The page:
Brown Shoes Don't Make It
The Classic Version. By really studying this version, you will be prepared to be totally amazed by the version on Tinseltown Rebellion -- a live 1979 performance of this complex, difficult work.
He keeps switching tempos all the time, because if he finds a tempo he really likes, he'll go steady with it for awhile until he can...
This sprawling composition is formed by 19 SEPARATE SECTIONS, as follows:
Section 1. 4/4; 4 bar intro; 8 bars unison chorus
TV dinner by the pool
Section 2. Slower 4/4; 3 bars of the Soloists (a trio; three voices) then 7 bars of unison vocals [tiny detail: after be a plumber come the words he's a bummer. The singer seems to stumble slightly over the word he's]
Smile at every ugly
Section 3. Four bars of fast 4/4. More circus music. There is a bassoon in here, which we assume is played by Bunk. This is actually a quote, but we'll be darned if we know the exact name of the original ditty (although I'm sure Charles knows! Charles?). The words cut your hair are usually played by a trombone with a major smeary glissando. Anyone know for sure? In any case, that great Retrograde Revolutionary, P.D.Q. Bach (the oddest of Johann Sebastian Bach's twenty-odd children), used THE EXACT SAME DITTY, repeatedly, in a work entitled "Twelve Quite Heavenly Songs" (Arie Proprio Zodicale, S. 16) available on the CD Liebeslieder Polkas, on Vanguard VMD-79438.
Be a jerk (and go to work)
Section 4, like Section 1, but only 2 bars of intro music, and 4 bars with a call and response this time.
Do your job ... life's a ball! ... (TV tonight!)...
Eight bars. Again, a chorus chimes in with a lyric in the middle of a solo line (life's a ball) ... very operatic writing!
A world of secret
First a bar with a fermata containing the beautiful ringing of a cymbal
Section 5. You just knew we'd end up in 3/4 at some point, didn't ya? The creepy four-bar intro:
Compare and contrast this relatively stark intro to the 12 bars that follow: FZ adds layer upon layer -- first the fuzz guitar (not notated above), vocals, timpani, percussion --
In a drawer in a desk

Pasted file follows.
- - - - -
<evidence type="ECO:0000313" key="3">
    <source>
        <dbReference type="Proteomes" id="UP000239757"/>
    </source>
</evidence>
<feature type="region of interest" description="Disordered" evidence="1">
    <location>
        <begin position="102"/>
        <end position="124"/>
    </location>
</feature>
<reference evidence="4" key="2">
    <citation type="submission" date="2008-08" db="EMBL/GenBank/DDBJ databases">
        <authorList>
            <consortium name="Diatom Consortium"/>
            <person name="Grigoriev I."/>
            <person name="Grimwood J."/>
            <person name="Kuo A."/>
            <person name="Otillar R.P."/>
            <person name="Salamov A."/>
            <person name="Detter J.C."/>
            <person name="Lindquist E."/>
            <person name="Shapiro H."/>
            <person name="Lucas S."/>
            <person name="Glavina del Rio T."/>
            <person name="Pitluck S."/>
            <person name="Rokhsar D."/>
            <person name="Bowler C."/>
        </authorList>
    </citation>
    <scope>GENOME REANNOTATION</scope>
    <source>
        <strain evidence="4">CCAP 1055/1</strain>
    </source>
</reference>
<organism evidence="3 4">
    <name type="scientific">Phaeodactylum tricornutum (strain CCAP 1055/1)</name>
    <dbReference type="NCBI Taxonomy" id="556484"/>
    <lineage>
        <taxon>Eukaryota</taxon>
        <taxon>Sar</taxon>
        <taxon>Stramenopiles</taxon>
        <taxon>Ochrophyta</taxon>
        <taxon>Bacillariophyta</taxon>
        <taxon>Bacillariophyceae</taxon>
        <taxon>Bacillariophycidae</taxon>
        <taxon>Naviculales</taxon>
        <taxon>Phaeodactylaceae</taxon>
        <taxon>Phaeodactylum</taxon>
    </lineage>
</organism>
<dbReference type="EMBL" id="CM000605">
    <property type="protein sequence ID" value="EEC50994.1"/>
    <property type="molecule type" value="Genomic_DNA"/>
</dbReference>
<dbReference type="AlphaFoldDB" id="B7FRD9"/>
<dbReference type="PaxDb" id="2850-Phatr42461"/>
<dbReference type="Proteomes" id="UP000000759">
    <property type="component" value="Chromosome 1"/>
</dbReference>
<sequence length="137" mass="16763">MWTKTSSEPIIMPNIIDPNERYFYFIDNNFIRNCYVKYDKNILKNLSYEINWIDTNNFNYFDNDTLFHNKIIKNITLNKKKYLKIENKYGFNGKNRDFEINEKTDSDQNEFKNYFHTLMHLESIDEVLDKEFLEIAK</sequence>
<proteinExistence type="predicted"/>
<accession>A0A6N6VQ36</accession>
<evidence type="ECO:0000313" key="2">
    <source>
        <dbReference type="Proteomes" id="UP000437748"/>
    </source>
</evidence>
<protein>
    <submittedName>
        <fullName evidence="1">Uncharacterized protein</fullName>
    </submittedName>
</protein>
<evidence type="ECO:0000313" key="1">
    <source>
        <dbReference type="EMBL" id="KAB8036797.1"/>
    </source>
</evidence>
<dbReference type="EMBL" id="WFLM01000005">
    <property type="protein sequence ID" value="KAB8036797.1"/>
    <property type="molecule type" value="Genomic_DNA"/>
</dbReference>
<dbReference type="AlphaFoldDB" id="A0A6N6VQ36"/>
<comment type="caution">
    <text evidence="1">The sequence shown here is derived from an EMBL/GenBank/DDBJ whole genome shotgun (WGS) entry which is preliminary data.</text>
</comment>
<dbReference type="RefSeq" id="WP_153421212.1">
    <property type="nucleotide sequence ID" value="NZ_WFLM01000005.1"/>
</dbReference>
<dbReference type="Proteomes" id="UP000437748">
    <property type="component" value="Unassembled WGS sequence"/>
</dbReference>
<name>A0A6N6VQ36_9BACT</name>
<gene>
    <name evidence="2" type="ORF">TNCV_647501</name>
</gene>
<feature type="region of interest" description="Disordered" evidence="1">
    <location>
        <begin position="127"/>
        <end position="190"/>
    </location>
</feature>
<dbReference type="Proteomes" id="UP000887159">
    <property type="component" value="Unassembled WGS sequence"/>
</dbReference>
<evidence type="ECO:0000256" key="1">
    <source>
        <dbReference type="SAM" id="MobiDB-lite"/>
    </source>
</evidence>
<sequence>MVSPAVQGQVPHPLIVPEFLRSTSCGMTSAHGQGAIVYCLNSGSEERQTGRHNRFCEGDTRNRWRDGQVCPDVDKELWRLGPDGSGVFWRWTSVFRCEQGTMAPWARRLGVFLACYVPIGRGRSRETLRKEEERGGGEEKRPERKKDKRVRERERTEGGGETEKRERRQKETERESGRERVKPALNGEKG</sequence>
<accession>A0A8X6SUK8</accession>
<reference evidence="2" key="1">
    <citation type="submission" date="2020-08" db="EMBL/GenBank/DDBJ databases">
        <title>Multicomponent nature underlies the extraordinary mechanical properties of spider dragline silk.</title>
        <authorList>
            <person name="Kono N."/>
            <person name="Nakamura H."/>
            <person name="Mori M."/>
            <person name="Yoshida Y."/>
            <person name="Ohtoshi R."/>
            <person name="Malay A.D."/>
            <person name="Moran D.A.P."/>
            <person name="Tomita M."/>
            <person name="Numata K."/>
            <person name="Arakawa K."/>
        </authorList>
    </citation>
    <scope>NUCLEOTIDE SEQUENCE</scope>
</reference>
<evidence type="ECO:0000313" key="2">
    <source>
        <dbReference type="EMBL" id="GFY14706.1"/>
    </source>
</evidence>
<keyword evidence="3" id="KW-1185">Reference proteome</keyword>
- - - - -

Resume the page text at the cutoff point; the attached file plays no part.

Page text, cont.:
The background begins to swarm with a powerful washy reverberating sound -- a flutter-tonguing flute and/or trumpet is heard; 11 bars of this until
Past the girls in the office
Section 6. Four bars of faster 4/4. Beautiful eighth-note snorks lead directly to
We see in the back
Section 7. A new 3/4 (previous half-note equals new quarter-note); chamber music at its best; six non-Mothers play two violins, a viola, a cello, a trumpet and a contrabass clarinet here. We present here a somewhat incomplete transcription (it still lacks a few details in the strings and the contrabass clarinet) of Bars 70-80, from the snorks to about thirteen.
A few things to notice:
- How carefully FZ orchestrates this music. The piano plays at certain moments, usually moving in contrary motion to FZ's vocal;
- The flutter-tonguing. This is very difficult this is to do correctly!
- The constant use of tritones and careful avoidance of any defining tonality...
His wife's attending...squealed for a week to get him to go
Section 8. Slow 4/4 again! New slower tempo. Let the squealing begin -- sax
String Quartet break!
Section 9. Fast 4/4.
And he loves it
Section 10. We call this 6/8.
She digs it in bed
Section 11. 4/4 (arbitrarily). Note how FZ doubles the trumpet track and pans it, delayed, into the other channel. So effective, when not overused! And how 'bout that "all-tracks" electronic glissando at the end!
Do it again
Section 12. 4/4 ... Tin Pan Alley, almost completely straight (the only "goofy" giveaway -- the completely out-of-sync, delayed, drum part) ... sultry tenor sax ...
She's a dirty
Section 13. 4/4, sung out of tune ... (listen to the chord on loaded!)
If she were my
Section 14. 4/4 with fermatas. Lots going on here. Listen to the bassoon's interesting line; and a beautiful short lick on the xylophone right before the second what would ya do, daddy? just for starters...
Smother my daughter in
Section 15. 4/4, a snappy Dixieland feel with authentic clarinet. Notice the background vocals in this section, very well written.
Time to go home
Section 16. Slow 4/4 -- again, some great orchestrating here: listen to the detail in the orchestration behind gotta meet the Guerneys -- muted trumpet, strings --
TV dinner by the pool
Section 17. Check out the changes here: C Major/Db Major/Gb Major Seventh. And then 13 quarter-note beats in a row, rubato, starting with life is such a ball -- and then suddenly
Section 18. 24 bars of fast 5/8
Section 19. Another long fermata -- can you picture FZ conducting this, fingers jabbing wildly at the air molecules? A real treat is the beautifully recorded less-than-one-second echo from the final sound of this work before the first sounds of